In “Number 7,” (1951) hanging to the right of “Mural,” Pollock abandons the texture of “Lavender Mist” and focuses on cultivating the work’s improvisational nature. Using a turkey baster, he dripped black paint onto the canvas, letting it soak in and spread through the fibers on its own. The result is bare and abstract, but more clearly representational than most of Pollock’s earlier works, depicting two figures pressed together in passionate embrace.
“Ritual” (1953) is a return to brushwork for Pollock, and again is ripe with energy. Its abstract forms leap ecstatically across the canvas, which is trisected by two thin black lines. The colorway is remarkably similar to that of “Mural,” tying the two pieces together in both technique and tone. Several untitled engravings and drawings from 1944-45 also hang in the room, and point to Pollock’s overwhelming creativity; no matter the medium, he churns out art brimming with orgastic verve.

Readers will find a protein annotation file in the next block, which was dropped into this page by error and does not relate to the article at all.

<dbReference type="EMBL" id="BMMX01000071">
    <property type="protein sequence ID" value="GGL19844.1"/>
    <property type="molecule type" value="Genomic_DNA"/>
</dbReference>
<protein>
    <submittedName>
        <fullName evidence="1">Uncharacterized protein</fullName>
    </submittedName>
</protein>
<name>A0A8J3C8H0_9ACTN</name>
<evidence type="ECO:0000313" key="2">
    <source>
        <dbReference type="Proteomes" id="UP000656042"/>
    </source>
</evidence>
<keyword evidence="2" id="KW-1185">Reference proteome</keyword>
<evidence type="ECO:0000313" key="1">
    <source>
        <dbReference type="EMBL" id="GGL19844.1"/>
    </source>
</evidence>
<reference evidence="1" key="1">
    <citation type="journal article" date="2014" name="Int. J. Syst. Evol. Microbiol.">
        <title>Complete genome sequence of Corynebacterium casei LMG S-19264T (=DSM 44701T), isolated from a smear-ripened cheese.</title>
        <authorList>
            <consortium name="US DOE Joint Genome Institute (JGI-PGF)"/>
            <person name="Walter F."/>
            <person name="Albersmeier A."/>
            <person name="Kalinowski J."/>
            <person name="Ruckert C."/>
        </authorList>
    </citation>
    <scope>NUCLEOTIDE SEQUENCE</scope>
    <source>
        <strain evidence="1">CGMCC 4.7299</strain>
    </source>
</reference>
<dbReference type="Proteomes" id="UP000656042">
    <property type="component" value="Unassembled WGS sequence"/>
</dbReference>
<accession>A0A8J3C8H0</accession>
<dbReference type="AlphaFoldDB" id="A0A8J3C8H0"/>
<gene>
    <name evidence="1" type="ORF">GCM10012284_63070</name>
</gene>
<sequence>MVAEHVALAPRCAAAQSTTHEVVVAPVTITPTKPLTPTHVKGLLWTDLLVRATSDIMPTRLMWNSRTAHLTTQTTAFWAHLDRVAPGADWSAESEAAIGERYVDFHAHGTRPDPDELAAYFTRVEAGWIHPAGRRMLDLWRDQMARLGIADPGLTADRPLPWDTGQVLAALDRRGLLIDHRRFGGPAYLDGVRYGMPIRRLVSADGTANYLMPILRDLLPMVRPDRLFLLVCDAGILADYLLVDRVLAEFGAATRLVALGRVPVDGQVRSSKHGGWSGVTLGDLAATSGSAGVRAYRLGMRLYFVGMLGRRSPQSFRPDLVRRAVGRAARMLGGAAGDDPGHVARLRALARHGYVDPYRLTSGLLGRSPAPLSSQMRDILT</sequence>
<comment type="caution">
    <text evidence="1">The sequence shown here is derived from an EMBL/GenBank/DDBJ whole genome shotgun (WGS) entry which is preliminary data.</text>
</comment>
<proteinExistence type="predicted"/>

Both “Mural” and “Lavender Mist” are masterpieces in their own right, but within the context of the National Gallery’s exhibit they show Pollock’s context and development. The exhibition, running until Oct. 28, 2018, provides a brief but clear view into one of the most influential artists of the 20th century, one who helped define and direct a genre that changed popular interpretations of art and its purpose.